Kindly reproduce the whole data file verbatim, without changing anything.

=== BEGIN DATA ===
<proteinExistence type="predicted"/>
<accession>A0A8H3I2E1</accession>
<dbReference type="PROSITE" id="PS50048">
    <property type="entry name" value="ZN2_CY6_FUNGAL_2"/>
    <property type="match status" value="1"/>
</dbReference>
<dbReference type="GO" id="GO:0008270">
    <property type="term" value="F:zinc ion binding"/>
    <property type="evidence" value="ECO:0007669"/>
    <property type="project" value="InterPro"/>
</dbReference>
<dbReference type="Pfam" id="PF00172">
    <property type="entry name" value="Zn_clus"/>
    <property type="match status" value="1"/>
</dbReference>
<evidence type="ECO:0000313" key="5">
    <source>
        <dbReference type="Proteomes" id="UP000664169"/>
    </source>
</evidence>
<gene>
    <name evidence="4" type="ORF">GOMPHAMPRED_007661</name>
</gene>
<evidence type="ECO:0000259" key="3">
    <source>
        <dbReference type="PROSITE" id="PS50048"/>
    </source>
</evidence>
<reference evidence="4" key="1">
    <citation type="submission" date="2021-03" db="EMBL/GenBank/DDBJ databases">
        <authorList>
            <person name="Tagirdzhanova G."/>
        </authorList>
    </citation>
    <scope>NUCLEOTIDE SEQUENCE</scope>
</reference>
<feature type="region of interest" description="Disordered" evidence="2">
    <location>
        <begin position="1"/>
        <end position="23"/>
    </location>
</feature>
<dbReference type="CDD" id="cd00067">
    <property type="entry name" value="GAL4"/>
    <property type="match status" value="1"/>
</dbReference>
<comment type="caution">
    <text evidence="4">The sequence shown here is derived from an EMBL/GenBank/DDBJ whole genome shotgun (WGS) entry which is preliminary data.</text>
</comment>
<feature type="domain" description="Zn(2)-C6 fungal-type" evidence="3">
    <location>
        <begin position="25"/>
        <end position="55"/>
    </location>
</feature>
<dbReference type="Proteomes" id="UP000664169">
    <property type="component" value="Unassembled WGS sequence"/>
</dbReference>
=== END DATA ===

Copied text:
<proteinExistence type="predicted"/>
<accession>A0A8H3I2E1</accession>
<dbReference type="PROSITE" id="PS50048">
    <property type="entry name" value="ZN2_CY6_FUNGAL_2"/>
    <property type="match status" value="1"/>
</dbReference>
<dbReference type="GO" id="GO:0008270">
    <property type="term" value="F:zinc ion binding"/>
    <property type="evidence" value="ECO:0007669"/>
    <property type="project" value="InterPro"/>
</dbReference>
<dbReference type="Pfam" id="PF00172">
    <property type="entry name" value="Zn_clus"/>
    <property type="match status" value="1"/>
</dbReference>
<evidence type="ECO:0000313" key="5">
    <source>
        <dbReference type="Proteomes" id="UP000664169"/>
    </source>
</evidence>
<gene>
    <name evidence="4" type="ORF">GOMPHAMPRED_007661</name>
</gene>
<evidence type="ECO:0000259" key="3">
    <source>
        <dbReference type="PROSITE" id="PS50048"/>
    </source>
</evidence>
<reference evidence="4" key="1">
    <citation type="submission" date="2021-03" db="EMBL/GenBank/DDBJ databases">
        <authorList>
            <person name="Tagirdzhanova G."/>
        </authorList>
    </citation>
    <scope>NUCLEOTIDE SEQUENCE</scope>
</reference>
<feature type="region of interest" description="Disordered" evidence="2">
    <location>
        <begin position="1"/>
        <end position="23"/>
    </location>
</feature>
<dbReference type="CDD" id="cd00067">
    <property type="entry name" value="GAL4"/>
    <property type="match status" value="1"/>
</dbReference>
<comment type="caution">
    <text evidence="4">The sequence shown here is derived from an EMBL/GenBank/DDBJ whole genome shotgun (WGS) entry which is preliminary data.</text>
</comment>
<feature type="domain" description="Zn(2)-C6 fungal-type" evidence="3">
    <location>
        <begin position="25"/>
        <end position="55"/>
    </location>
</feature>
<dbReference type="Proteomes" id="UP000664169">
    <property type="component" value="Unassembled WGS sequence"/>
</dbReference>